Diabetes Drug May Up Elderly Deaths
Study Shows Higher Rate of Death, Heart Attack, and Congestive Heart Failure in Older Diabetes Patients Taking Avandia
Dec. 11, 2007 -- A new Canadian study links the diabetes drug Avandia to higher rates of
attack, and congestive heart
failure in diabetes patients aged 66 and older.
The researchers say their study is the first to document a higher death rate
among patients taking thiazolidinediones -- a class of diabetes drugsthat
includes Avandia, Actos, Avandaryl, Avandamet, and Duetact -- and that risk in
their study was limited to Avandia's active ingredient,
Rosiglitazone is also an
ingredient in Avandaryl and Avandamet.
But Avandia's maker says the study has "significant limitations and
generates misleading conclusions" about heart attack and death.
The study appears in tomorrow's edition of The Journal of the American
Diabetes Drug Study
The new study included some 159,000 diabetes patients aged 66 and older in
All of those patients took at least one oral diabetes drug between 2002 and
Using several databases, the researchers tracked death, congestive heart
failure, and heart attack over about four years among patients taking
thiazolidinediones or other types of diabetes drugs.
During that time, nearly 12,500 patients (about 8%) were hospitalized for
congestive heart failure, a similar number had a heart attack, and more than
30,000 (19%) died of any cause.
Patients taking thiazolidinediones were 29% more likely to die, 40% more
likely to have a heart attack, and 60% more likely to develop congestive heart
failure than patients taking different types of diabetes drugs, according to
That pattern "appeared limited to rosiglitazone" and didn't include
pioglitazone, the active ingredient in Actos and Duetact, write the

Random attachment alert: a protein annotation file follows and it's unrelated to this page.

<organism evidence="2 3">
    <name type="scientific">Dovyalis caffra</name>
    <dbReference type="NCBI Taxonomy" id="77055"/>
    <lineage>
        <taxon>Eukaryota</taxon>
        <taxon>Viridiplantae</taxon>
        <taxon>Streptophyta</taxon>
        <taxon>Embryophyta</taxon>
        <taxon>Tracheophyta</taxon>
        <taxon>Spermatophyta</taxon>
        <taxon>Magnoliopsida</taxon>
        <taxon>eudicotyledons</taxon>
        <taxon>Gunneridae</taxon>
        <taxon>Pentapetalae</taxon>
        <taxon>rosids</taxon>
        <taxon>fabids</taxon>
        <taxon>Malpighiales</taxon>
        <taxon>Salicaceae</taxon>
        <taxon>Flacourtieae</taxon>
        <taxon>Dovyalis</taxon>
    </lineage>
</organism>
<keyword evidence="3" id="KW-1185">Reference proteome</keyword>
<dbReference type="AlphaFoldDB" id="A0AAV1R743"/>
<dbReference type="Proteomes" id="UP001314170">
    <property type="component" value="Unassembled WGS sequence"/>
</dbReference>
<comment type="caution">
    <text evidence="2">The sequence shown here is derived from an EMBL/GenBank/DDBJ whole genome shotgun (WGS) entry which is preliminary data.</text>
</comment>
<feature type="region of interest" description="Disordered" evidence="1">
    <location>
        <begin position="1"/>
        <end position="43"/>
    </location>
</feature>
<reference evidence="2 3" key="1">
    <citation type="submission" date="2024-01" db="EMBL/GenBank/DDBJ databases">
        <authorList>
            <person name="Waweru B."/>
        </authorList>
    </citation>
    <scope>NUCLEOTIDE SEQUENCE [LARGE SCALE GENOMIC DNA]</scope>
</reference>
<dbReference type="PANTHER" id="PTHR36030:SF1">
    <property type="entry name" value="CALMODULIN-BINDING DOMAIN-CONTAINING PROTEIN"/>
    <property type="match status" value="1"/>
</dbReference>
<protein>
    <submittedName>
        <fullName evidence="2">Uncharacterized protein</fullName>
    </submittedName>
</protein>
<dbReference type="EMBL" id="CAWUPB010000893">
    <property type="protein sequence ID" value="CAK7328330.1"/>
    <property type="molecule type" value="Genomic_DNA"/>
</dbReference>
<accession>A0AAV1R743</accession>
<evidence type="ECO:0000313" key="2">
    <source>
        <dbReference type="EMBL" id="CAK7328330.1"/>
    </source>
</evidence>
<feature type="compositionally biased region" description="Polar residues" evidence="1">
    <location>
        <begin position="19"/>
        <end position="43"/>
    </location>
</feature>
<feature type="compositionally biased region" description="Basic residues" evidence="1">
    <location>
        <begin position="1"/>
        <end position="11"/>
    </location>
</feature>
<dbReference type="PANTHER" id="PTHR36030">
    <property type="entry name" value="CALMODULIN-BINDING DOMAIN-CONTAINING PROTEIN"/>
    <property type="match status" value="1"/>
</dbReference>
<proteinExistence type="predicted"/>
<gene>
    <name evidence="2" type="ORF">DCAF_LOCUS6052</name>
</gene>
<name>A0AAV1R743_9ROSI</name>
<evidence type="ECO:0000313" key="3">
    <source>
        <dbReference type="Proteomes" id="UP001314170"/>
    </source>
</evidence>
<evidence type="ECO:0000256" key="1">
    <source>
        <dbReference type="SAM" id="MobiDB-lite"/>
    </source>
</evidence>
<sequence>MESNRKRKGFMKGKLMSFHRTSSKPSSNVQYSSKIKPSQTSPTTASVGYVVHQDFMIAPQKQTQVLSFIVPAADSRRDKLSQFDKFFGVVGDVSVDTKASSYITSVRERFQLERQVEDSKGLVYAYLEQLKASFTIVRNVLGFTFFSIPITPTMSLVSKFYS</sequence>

researchers, who included Lorraine Lipscombe, MD, MSc, of the Institute for
Clinical Evaluative Sciences in Toronto.
Relatively few patients were taking Actos, so Lipscombe's team calls for
further studies to see if the increased risks are limited to rosiglitazone.
"As you can see in our paper, the risk appeared limited to
rosiglitazone, but there were far fewer numbers on pioglitazone so we can't
exclude a similar risk with that drug as well," Lipscombe tells
WebMD via email.
The study doesn't prove that Avandia caused any deaths, heart attacks, or
cases of congestive heart failure.
Diabetes Drug Warnings
In November, the FDA ruled that
Avandia must carry a "black box" warning (the FDA's sternest
warning) about the risk of heart attack and angina.
In August, the FDA announced that
all thiazolidinediones will get a black box warning about the risk of
congestive heart failure in certain patients.
Drug Companies Respond
WebMD contacted GlaxoSmithKline, the drug company that makes Avandia, Avandaryl, and Avandamet,
and Takeda Pharmaceuticals, which makes Actos and Duetact, for
their comments on the study.
GlaxoSmithKline provided a written statement that argues that the Canadian
study's conclusions about the risk of heart attack and death "are
inconsistent with a more robust body of evidence from large, long-term,
prospective, well-designed clinical studies."
"The inconsistency could be due to the fact that the Avandia patients
were older, sicker, and had more chronic diseases -- and therefore higher
baseline risk for [cardiovascular] events -- than patients in other medicine
groups," GlaxoSmithKline spokeswoman Nancy Pekarek tells WebMD via
Robert Spanheimer, MD, senior
director of diabetes for Takeda, tells WebMD that "we're pleased that
this paper contains important information about Actos and we're pleased that
data is consistent with our body of evidence showing no increase in heart
attack or death with Actos."
Spanheimer says that while fewer
patients in the study were taking Actos, the study's findings are consistent
with "both the direction and the degree of change that we have seen in
previous studies of Actos."